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Yellow Cedar wood, Acrylic paint
Only 1 available
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- Additional Information
- Artist Bio
Yellow Cedar wood, Acrylic paint
|Dimensions||6 x 12 x 5.75"|
|Artist||Wilf J. Sampson|
Wilf Sampson was born in Hazelton, British Columbia, Canada in 1957. He is a member of the Gitksan Nation, which inhabits the Northern coast of the province.
Wilf has been designing and carving Northwest Coast Native art since 1981. He initially taught himself by looking through books and by observing the works of other artists. Motivated by the beauty of the art, as well as the sense of accomplishment, Wilf completed the beginners and advanced carving and design courses at the Gitanmaax School of Northwest Coast Art and Design in Hazelton in 1984. While at the school, Wilf honed his talents and skills under master artists such as Walter Harris, Earl Muldoe, Ken Mowatt and Vernon Stevens. Wilf obtained additional inspiration and guidance from realist artist and Native art enthusiast, Ron Burleigh.
Wilf Sampson takes great pride in continuing the traditions of Northwest Coast Native art, exemplified in his carvings and paintings. All of his works are original designs, many of which invoke contemporary as well as traditional designs and motifs. He specializes in carved and painted decorative masks as well as original paintings.
Many of his works are in private collections and galleries around the world, including Japan, the United States and several countries in Europe. Wilf plans to pursue his career as an artist by enrolling in further studies of art and by continuing to carve, paint and design.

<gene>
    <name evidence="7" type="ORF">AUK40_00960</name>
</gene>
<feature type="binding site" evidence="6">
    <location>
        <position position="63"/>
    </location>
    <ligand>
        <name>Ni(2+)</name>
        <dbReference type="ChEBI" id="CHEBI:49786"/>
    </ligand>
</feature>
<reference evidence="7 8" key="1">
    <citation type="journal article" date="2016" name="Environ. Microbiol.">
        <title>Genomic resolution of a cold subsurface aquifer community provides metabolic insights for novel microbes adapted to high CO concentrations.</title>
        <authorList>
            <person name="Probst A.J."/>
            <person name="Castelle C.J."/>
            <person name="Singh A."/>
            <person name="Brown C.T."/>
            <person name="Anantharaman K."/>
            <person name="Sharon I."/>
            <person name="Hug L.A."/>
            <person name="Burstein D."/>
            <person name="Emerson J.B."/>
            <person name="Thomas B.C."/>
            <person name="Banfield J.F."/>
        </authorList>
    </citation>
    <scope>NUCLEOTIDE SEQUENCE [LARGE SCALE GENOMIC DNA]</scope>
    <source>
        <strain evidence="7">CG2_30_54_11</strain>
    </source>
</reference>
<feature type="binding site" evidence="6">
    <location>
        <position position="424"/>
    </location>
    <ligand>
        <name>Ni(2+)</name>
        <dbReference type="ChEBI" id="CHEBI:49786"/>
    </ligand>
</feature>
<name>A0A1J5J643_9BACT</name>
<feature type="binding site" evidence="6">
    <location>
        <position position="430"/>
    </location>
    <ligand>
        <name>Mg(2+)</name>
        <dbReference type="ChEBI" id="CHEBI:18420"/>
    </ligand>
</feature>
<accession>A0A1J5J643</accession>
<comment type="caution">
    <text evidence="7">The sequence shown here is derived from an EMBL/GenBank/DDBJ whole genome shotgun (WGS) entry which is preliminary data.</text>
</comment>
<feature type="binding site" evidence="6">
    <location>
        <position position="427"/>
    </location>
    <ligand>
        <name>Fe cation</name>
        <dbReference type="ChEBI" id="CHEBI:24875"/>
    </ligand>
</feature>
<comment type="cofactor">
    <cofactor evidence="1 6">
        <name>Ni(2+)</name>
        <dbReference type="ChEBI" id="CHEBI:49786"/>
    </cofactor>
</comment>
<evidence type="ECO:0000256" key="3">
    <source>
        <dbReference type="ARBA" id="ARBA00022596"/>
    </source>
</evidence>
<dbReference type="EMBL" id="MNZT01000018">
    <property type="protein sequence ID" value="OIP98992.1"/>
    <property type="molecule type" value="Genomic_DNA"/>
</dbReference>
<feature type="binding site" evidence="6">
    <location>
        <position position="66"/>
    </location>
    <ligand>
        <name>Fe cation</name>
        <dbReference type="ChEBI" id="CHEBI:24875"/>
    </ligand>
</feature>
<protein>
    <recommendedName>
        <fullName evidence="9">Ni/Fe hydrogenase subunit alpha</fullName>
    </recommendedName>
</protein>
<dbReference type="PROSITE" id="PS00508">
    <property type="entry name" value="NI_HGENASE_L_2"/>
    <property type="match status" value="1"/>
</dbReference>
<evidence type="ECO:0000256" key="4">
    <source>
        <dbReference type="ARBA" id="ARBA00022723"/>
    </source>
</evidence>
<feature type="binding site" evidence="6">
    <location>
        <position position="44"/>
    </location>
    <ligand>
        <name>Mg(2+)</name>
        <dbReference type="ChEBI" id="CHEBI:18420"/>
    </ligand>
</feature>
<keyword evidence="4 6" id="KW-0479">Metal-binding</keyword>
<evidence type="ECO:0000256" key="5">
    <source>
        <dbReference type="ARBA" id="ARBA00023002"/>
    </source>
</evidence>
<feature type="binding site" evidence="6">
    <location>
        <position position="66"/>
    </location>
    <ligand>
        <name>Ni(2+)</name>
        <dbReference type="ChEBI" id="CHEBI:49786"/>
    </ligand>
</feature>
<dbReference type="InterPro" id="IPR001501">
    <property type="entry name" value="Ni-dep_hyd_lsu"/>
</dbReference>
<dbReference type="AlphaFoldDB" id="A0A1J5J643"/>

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Wood, Acrylic paint
Spoons and ladles were traditionally made from either cedar wood or the horn of a mountain sheep, and their handles were carved with family crest images. Historically, these exquisitely sculptured objects were primarily created by people in Northern Nations, and were highly sought after by other nations. During potlatches [festive gatherings], cedar ladles decorated with the hosting family’s crests were used to serve food, while the elaborately carved mountain sheep spoons were distributed as gifts among the many guests.
Today, spoon and ladle productions are based on these traditional objects and are meant to be both objects of function and display. In addition to traditional mediums such as cedar wood, goat or mountain sheep horn, many modern-day spoons and ladles are constructed of gold, silver and pewter.
Red Cedar wood, Yellow Cedar wood, Acrylic paint
Specific and unique to the Northwest Coast People is the bentwood or bent-corner box or container. A most outstanding item of the First Nations people, it is a made from one single plank of wood through a lengthy steaming process – a method strictly adapted by the coastal peoples.
The intelligent Eagle symbolizes status, power, peace and friendship. The powerful, human-like Bear was referred to as ‘Elder Kinsmen’ and is associated with courage, strength, authority and learned humility.